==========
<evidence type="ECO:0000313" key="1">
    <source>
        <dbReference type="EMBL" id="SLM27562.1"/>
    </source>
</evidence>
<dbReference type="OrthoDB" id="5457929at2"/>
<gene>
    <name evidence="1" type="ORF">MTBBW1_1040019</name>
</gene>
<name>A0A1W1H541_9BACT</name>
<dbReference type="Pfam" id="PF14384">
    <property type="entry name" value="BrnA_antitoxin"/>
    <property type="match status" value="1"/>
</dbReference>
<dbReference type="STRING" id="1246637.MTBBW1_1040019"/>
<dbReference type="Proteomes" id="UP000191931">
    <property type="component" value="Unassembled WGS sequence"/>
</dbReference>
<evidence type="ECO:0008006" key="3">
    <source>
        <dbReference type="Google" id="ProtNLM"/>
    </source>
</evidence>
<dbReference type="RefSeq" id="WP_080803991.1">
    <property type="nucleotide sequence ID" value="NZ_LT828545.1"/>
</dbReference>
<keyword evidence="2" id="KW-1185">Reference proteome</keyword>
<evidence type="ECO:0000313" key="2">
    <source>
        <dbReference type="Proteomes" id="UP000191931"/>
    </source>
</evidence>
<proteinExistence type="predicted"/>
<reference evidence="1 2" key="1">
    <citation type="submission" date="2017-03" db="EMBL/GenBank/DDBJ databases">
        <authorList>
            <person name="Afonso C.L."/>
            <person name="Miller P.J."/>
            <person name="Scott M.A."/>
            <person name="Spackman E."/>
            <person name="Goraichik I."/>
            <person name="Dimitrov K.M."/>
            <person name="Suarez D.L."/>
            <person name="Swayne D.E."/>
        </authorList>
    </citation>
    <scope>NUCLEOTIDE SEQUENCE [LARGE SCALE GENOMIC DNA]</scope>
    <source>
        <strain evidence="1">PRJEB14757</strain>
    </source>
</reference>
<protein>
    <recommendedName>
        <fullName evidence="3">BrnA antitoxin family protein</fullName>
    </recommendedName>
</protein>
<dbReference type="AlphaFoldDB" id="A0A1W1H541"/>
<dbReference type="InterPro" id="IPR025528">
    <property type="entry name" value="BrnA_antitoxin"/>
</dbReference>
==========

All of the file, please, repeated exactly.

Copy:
<evidence type="ECO:0000313" key="1">
    <source>
        <dbReference type="EMBL" id="SLM27562.1"/>
    </source>
</evidence>
<dbReference type="OrthoDB" id="5457929at2"/>
<gene>
    <name evidence="1" type="ORF">MTBBW1_1040019</name>
</gene>
<name>A0A1W1H541_9BACT</name>
<dbReference type="Pfam" id="PF14384">
    <property type="entry name" value="BrnA_antitoxin"/>
    <property type="match status" value="1"/>
</dbReference>
<dbReference type="STRING" id="1246637.MTBBW1_1040019"/>
<dbReference type="Proteomes" id="UP000191931">
    <property type="component" value="Unassembled WGS sequence"/>
</dbReference>
<evidence type="ECO:0008006" key="3">
    <source>
        <dbReference type="Google" id="ProtNLM"/>
    </source>
</evidence>
<dbReference type="RefSeq" id="WP_080803991.1">
    <property type="nucleotide sequence ID" value="NZ_LT828545.1"/>
</dbReference>
<keyword evidence="2" id="KW-1185">Reference proteome</keyword>
<evidence type="ECO:0000313" key="2">
    <source>
        <dbReference type="Proteomes" id="UP000191931"/>
    </source>
</evidence>
<proteinExistence type="predicted"/>
<reference evidence="1 2" key="1">
    <citation type="submission" date="2017-03" db="EMBL/GenBank/DDBJ databases">
        <authorList>
            <person name="Afonso C.L."/>
            <person name="Miller P.J."/>
            <person name="Scott M.A."/>
            <person name="Spackman E."/>
            <person name="Goraichik I."/>
            <person name="Dimitrov K.M."/>
            <person name="Suarez D.L."/>
            <person name="Swayne D.E."/>
        </authorList>
    </citation>
    <scope>NUCLEOTIDE SEQUENCE [LARGE SCALE GENOMIC DNA]</scope>
    <source>
        <strain evidence="1">PRJEB14757</strain>
    </source>
</reference>
<protein>
    <recommendedName>
        <fullName evidence="3">BrnA antitoxin family protein</fullName>
    </recommendedName>
</protein>
<dbReference type="AlphaFoldDB" id="A0A1W1H541"/>
<dbReference type="InterPro" id="IPR025528">
    <property type="entry name" value="BrnA_antitoxin"/>
</dbReference>